Over the last few weeks (ether side of Christmas) As part of the HERALD project we’ve been making some progress on the part of the new OASIS which records the archive. As an archival body ourselves we’re keen – along with everyone else I’ve spoken to – that the new system improves on:

  • Recording what has been found/produced for archive
  • Allowing an archival body to produce in-form guidance on what it expects from a deposition
  • Making the archival body aware of events happening within their area/remit
  • Allowing the archival body and data producer to correspond at an early stage
  • Recording the deposition stage
  • Reflecting the differences in archive workflows in England + Scotland.
  • Signposting between physical and digital archives
Continue reading OASIS and Archives

The dark valley: notes from the ADS library

Tim Evans

Over a year and a half ago I wrote a short blog on the mechanics of the ADS grey literature library, going in to (what I considered) fascinating detail on the technical considerations of archiving the reports we host online. In the intervening period since that blog I’ve spent a large portion of my time working on the Roman Rural Settlement of Britain project, and an array of what we term special collections (for example  Stones of Greece, Origins of Nottingham and Parks and Gardens). Colleagues such as Jenny O’Brien and Georgie Field have primarily been responsible for  transferring reports into the library and as such, some distance has crept into the relationship between myself and the library. Like an old friend to whom one hasn’t spoken for sometime, one starts to wonder as to whether the links and shared experiences will persevere.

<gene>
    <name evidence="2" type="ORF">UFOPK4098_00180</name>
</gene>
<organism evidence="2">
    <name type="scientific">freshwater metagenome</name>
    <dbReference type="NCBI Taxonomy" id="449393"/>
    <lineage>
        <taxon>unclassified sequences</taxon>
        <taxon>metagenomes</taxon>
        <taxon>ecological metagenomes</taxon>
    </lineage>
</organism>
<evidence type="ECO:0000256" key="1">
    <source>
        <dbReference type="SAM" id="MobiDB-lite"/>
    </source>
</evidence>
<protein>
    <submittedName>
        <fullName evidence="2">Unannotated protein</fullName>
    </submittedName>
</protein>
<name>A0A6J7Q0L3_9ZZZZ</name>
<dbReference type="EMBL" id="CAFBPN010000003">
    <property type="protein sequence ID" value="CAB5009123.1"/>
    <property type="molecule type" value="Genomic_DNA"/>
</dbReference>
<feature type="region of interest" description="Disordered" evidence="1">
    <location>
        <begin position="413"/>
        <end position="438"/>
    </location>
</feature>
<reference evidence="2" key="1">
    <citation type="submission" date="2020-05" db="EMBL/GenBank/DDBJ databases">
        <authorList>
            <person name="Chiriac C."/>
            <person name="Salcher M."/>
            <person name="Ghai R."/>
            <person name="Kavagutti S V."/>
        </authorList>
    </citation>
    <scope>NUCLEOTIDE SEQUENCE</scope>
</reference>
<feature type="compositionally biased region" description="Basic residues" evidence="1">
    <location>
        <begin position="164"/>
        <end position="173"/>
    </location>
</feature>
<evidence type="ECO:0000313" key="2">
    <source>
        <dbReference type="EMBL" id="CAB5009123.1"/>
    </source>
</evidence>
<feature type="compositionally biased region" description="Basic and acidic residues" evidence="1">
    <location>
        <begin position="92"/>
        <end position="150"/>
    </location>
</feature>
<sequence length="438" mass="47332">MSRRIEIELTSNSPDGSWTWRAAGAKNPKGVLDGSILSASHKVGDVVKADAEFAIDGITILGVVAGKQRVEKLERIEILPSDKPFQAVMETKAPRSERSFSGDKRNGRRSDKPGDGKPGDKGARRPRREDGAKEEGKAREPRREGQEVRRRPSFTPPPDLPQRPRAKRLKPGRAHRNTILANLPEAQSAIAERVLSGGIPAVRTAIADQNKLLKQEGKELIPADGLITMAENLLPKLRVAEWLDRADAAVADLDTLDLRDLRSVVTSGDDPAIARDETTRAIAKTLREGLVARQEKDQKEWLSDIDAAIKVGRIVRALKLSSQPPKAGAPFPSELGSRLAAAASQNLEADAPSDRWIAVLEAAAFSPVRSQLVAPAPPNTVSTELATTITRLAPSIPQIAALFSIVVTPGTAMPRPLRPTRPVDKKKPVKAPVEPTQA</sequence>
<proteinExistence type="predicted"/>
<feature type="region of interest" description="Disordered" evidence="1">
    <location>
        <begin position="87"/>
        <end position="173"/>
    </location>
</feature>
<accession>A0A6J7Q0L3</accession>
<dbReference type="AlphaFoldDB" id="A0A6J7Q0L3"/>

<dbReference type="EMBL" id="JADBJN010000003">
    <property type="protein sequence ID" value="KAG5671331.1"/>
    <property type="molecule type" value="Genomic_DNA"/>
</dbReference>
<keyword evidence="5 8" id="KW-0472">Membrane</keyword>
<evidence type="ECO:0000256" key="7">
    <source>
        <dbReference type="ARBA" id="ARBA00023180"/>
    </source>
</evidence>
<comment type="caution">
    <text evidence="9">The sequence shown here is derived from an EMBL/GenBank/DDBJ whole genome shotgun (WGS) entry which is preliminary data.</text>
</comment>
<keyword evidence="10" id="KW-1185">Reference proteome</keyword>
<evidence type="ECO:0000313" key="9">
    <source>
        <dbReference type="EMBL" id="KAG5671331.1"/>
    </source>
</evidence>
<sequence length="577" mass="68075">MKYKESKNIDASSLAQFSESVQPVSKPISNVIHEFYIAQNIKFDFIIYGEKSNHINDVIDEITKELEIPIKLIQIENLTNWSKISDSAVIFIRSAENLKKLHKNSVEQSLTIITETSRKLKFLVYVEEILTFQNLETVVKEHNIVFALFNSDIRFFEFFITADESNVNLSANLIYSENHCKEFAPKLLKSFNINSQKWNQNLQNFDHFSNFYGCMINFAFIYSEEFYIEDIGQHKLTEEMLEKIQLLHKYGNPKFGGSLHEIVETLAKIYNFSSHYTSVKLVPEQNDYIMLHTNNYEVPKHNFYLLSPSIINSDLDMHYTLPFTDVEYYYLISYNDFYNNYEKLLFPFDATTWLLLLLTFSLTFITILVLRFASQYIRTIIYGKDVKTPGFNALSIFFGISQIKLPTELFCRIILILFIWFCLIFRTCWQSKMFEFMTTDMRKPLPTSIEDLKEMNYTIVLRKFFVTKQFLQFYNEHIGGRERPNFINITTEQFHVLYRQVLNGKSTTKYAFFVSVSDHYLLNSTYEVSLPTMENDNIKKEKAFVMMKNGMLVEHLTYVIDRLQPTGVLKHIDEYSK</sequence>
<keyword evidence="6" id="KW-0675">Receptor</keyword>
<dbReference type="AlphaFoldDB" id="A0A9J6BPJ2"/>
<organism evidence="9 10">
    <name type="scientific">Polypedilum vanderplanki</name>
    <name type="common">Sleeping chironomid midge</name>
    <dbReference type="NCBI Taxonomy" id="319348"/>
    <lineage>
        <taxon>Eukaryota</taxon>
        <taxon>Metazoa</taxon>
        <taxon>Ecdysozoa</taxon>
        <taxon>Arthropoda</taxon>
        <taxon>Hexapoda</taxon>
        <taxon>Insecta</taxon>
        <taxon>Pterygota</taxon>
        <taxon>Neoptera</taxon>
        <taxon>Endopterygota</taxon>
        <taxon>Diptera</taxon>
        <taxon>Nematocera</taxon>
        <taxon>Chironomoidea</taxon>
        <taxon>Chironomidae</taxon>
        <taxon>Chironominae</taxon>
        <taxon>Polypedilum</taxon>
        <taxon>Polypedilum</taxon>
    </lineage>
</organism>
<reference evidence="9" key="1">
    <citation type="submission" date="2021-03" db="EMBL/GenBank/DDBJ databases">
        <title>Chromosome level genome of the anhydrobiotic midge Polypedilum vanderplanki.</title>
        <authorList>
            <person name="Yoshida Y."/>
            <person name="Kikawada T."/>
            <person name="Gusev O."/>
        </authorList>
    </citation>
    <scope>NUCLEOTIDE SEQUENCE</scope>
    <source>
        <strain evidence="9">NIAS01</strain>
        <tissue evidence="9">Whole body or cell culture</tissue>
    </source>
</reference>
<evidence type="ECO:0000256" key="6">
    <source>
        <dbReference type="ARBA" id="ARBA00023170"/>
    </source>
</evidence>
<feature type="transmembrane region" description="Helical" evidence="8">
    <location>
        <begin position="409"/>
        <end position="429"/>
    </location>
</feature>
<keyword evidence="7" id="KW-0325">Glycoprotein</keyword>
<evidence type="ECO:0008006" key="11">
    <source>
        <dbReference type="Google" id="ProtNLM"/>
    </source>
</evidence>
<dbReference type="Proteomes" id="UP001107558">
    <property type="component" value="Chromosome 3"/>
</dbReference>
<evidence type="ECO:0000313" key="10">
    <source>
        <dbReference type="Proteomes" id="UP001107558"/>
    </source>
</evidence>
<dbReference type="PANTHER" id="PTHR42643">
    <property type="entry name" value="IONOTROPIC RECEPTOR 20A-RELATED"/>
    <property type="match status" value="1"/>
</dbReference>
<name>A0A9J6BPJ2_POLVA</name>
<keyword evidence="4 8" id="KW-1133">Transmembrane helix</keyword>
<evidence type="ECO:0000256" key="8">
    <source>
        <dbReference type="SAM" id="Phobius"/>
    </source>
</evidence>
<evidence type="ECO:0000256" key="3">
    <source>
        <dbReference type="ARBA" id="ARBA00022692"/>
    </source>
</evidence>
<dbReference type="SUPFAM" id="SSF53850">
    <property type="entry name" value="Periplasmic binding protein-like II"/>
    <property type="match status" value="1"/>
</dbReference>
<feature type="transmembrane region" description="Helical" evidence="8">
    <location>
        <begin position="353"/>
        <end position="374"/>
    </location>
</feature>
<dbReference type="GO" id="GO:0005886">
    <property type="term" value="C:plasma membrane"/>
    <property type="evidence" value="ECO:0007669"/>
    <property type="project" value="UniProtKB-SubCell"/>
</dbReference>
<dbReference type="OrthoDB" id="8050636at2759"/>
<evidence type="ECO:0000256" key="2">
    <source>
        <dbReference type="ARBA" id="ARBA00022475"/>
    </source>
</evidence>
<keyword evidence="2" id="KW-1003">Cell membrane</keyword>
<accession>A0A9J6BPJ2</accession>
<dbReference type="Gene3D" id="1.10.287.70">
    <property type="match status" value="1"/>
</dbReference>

Continue reading The dark valley: notes from the ADS library

All change at ADS

It’s with great regret that at the end of February 2015 we said goodbye to Catherine Hardman, ADS Deputy Director and Collections Development Manager. Catherine had been with us for over 13 years, having joined ADS from working on the Extensive Urban Survey project for Cumbria County Council. A lot has changed during that period, but some things are still the same. One of Catherine’s first duties was to give a presentation on OASIS at the 2002 Computer Applications in Archaeology conference in Heraklion in Crete. One of her last roles has been to oversee the HERALD User Needs survey, which will inform the future development of the OASIS online recording form.
Continue reading All change at ADS